Dahal warns of counter-revolution

Sikles, December 10

Nepal Communist Party (NCP) Co-chairperson Pushpa Kamal Dahal has pointed out the threat of anti-revolution facing the country.

Inaugurating  a peace monument in Sikles, Kaski, today, the NCP co-chair cited the  common trend wherein every great revolution is followed by a counter-revolution. “There is threat of a counter-revolution. It’s not  me trying to scare you with this prediction, but  indications have been  shown by extremist sentiments in the hills and increased activities of  various elements seeking to disintegrate the country in the plains these days,” Dahal told the audience.

Further, dwelling on the  significance of Sikles in terms of social, culture and tourism aspects,  Dahal identified the village as the starting point of the peace process  and also remembered the role of late prime minister Girija Prasad  Koirala and NC leader Krishna Sitaula in initiating the peace process. Located at an altitude of 2,000 metres in Madi Rural Municipality, Sikles village is known as the starting point of the peace process in Nepal.

After ten years’ armed struggle, the then CPN-Maoist leadership became public for the first time in Sikles.

Then Maoist leaders Pushpa Kamal Dahal and Baburam Bhattarai had left for Baluwatar in Kathmandu to hold talks with the then prime minister Girija Prasad Koirala on 16 June 2006 from Sikles. Then Home Minister Krishna Prasad Sitaula had come to Sikles to escort Dahal and Bhattarai.  Sitaula was also present at the programme today.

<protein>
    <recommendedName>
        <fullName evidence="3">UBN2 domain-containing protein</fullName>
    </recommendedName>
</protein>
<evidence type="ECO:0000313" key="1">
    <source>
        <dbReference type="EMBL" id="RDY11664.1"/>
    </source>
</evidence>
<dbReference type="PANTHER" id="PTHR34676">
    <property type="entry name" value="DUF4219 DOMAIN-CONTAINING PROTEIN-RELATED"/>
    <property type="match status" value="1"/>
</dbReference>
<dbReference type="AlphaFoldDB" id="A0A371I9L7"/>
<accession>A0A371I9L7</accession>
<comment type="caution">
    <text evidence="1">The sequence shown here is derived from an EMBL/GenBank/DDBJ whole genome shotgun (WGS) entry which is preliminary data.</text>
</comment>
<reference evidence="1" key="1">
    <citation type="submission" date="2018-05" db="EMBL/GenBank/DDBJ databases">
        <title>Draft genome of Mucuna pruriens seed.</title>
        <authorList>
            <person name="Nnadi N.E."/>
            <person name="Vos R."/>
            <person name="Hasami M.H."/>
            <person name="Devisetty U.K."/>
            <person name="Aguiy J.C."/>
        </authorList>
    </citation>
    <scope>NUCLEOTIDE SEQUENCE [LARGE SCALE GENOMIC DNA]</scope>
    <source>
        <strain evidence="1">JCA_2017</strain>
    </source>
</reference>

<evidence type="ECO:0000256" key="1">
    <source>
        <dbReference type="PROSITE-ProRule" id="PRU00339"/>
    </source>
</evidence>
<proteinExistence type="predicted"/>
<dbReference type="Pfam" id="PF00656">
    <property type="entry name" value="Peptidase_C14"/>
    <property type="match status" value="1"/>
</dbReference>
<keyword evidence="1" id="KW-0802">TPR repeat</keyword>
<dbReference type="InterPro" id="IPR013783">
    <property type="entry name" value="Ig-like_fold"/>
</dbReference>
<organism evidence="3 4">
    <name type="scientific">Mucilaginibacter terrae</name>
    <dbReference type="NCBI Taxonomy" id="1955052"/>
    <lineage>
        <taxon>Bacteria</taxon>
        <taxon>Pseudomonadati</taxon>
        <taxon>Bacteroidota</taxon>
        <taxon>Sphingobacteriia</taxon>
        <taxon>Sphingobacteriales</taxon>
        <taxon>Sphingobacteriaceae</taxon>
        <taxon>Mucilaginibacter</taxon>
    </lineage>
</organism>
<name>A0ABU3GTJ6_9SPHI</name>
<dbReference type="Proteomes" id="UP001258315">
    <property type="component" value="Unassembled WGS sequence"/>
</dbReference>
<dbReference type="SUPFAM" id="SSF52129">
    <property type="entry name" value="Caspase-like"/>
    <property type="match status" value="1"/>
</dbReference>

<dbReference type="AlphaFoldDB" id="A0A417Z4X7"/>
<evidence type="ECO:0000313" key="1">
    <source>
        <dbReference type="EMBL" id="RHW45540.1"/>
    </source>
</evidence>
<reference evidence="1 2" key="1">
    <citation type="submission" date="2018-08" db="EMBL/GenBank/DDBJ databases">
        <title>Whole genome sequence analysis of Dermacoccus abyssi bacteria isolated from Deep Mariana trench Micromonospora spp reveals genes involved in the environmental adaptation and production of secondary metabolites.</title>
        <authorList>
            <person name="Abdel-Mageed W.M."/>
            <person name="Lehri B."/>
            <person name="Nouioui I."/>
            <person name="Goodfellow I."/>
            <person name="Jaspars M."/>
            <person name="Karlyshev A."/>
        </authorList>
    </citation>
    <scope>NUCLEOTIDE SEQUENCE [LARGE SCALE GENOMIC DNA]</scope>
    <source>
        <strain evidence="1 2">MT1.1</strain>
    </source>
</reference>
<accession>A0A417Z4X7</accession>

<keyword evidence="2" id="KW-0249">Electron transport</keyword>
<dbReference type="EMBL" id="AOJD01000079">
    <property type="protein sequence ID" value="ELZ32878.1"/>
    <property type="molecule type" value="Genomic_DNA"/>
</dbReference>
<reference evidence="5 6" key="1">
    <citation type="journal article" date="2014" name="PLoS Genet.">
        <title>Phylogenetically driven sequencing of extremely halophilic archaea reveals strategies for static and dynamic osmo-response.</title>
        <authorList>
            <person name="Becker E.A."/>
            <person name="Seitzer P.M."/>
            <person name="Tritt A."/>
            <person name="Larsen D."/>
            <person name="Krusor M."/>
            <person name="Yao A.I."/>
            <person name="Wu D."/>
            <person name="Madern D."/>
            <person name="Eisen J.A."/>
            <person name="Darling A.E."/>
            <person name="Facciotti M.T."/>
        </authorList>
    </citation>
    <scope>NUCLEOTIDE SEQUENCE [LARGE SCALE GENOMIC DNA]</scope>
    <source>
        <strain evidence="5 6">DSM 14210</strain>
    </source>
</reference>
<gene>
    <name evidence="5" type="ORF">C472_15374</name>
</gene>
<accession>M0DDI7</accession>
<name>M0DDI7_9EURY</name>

At the unveiling of the monument, NC leader Sitaula expressed dissatisfaction with the  performance of the incumbent government. “I have not seen anything  significant happening in this one year,” he said, adding that the  government must work as per people’s expectations and Nepali Congress  was ready to help the government as a force in opposition.

According to Madi Rural Municipality Chair Bed Bahadur Gurung, the rural municipality invested Rs 10 million to construct the monument as a token of the peace process. Locals had contributed 10 per cent to the construction cost.

Gandak Province lawmaker Man Bahadur Gurung said they had consulted Dahal regarding construction of the peace monument at Sikles.

Sculptor Narad Hartamchhali Kalang had carved a big stone into a statue. From a distance, the statue gives the impression of a mediator sitting pensively. The statue also depicts the symbol of peace — a dove.

Three parts of the monument symbolise three forces: status quoists, transitional forces and revolutionary forces, according to Kalang. The three parts also denote past, present and future.

On top of the monument, an oil lamp was lit and yellow, red and blue colours were lit. ‘These colours symbolize tears, blood and revolution,” said Kalang.

Kalang said it took more than three months for the concept of the monument of the peace process to materialise. Kalang himself had constructed martyrs’ and disappeared people’s monuments on the premises of Parisdanda, Kathmandu, headquarters of the then CPN-Maoist Party.

Earlier, Dahal had laid the foundation stone of a motorable bridge over Bijayapur Khola that connects Madi Rural Municipality with Pokhara Metropolitan City.

Laying the foundation stone of the bridge, Dahal said he would do the needful to construct the bridge that leads to the tourist destination Sikles. “The onus has fallen on my shoulders to construct the bridge that leads to Sikles,” Dahal added. The bridge is estimated to cost Rs 16.5 million.